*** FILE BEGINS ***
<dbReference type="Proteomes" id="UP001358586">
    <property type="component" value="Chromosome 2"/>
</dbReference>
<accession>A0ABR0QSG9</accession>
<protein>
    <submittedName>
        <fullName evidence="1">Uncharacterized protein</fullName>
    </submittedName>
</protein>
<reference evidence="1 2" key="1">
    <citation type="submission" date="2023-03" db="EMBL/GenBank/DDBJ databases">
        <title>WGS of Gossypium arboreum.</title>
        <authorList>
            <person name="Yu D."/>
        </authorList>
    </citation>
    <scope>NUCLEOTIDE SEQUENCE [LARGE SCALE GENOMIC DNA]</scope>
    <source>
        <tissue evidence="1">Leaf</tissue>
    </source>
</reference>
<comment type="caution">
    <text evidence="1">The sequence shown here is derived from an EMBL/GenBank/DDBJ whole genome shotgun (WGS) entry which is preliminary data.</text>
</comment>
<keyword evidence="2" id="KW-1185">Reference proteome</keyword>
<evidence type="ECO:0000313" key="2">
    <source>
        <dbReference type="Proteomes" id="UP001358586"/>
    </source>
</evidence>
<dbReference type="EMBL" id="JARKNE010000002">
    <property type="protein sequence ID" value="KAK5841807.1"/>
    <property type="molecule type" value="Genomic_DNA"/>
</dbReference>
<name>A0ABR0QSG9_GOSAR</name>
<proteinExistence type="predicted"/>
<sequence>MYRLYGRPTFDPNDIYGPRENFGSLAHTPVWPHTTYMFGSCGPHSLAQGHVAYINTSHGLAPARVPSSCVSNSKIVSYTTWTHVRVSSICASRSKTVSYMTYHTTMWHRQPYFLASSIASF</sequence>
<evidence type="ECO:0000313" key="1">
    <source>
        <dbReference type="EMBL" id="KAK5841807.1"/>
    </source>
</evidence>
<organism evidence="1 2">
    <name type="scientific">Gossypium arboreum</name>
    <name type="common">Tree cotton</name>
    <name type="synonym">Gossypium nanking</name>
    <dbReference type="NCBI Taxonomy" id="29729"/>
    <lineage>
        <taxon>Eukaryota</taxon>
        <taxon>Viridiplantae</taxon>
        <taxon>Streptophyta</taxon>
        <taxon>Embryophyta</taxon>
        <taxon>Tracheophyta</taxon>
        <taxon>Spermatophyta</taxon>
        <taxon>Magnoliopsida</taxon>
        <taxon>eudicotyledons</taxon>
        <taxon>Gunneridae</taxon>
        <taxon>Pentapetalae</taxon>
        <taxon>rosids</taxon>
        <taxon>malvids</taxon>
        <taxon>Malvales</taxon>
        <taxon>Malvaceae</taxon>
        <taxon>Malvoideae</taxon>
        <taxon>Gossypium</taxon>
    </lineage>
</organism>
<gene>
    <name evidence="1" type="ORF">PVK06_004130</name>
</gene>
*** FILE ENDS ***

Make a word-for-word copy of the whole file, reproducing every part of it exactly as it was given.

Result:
<dbReference type="Proteomes" id="UP001358586">
    <property type="component" value="Chromosome 2"/>
</dbReference>
<accession>A0ABR0QSG9</accession>
<protein>
    <submittedName>
        <fullName evidence="1">Uncharacterized protein</fullName>
    </submittedName>
</protein>
<reference evidence="1 2" key="1">
    <citation type="submission" date="2023-03" db="EMBL/GenBank/DDBJ databases">
        <title>WGS of Gossypium arboreum.</title>
        <authorList>
            <person name="Yu D."/>
        </authorList>
    </citation>
    <scope>NUCLEOTIDE SEQUENCE [LARGE SCALE GENOMIC DNA]</scope>
    <source>
        <tissue evidence="1">Leaf</tissue>
    </source>
</reference>
<comment type="caution">
    <text evidence="1">The sequence shown here is derived from an EMBL/GenBank/DDBJ whole genome shotgun (WGS) entry which is preliminary data.</text>
</comment>
<keyword evidence="2" id="KW-1185">Reference proteome</keyword>
<evidence type="ECO:0000313" key="2">
    <source>
        <dbReference type="Proteomes" id="UP001358586"/>
    </source>
</evidence>
<dbReference type="EMBL" id="JARKNE010000002">
    <property type="protein sequence ID" value="KAK5841807.1"/>
    <property type="molecule type" value="Genomic_DNA"/>
</dbReference>
<name>A0ABR0QSG9_GOSAR</name>
<proteinExistence type="predicted"/>
<sequence>MYRLYGRPTFDPNDIYGPRENFGSLAHTPVWPHTTYMFGSCGPHSLAQGHVAYINTSHGLAPARVPSSCVSNSKIVSYTTWTHVRVSSICASRSKTVSYMTYHTTMWHRQPYFLASSIASF</sequence>
<evidence type="ECO:0000313" key="1">
    <source>
        <dbReference type="EMBL" id="KAK5841807.1"/>
    </source>
</evidence>
<organism evidence="1 2">
    <name type="scientific">Gossypium arboreum</name>
    <name type="common">Tree cotton</name>
    <name type="synonym">Gossypium nanking</name>
    <dbReference type="NCBI Taxonomy" id="29729"/>
    <lineage>
        <taxon>Eukaryota</taxon>
        <taxon>Viridiplantae</taxon>
        <taxon>Streptophyta</taxon>
        <taxon>Embryophyta</taxon>
        <taxon>Tracheophyta</taxon>
        <taxon>Spermatophyta</taxon>
        <taxon>Magnoliopsida</taxon>
        <taxon>eudicotyledons</taxon>
        <taxon>Gunneridae</taxon>
        <taxon>Pentapetalae</taxon>
        <taxon>rosids</taxon>
        <taxon>malvids</taxon>
        <taxon>Malvales</taxon>
        <taxon>Malvaceae</taxon>
        <taxon>Malvoideae</taxon>
        <taxon>Gossypium</taxon>
    </lineage>
</organism>
<gene>
    <name evidence="1" type="ORF">PVK06_004130</name>
</gene>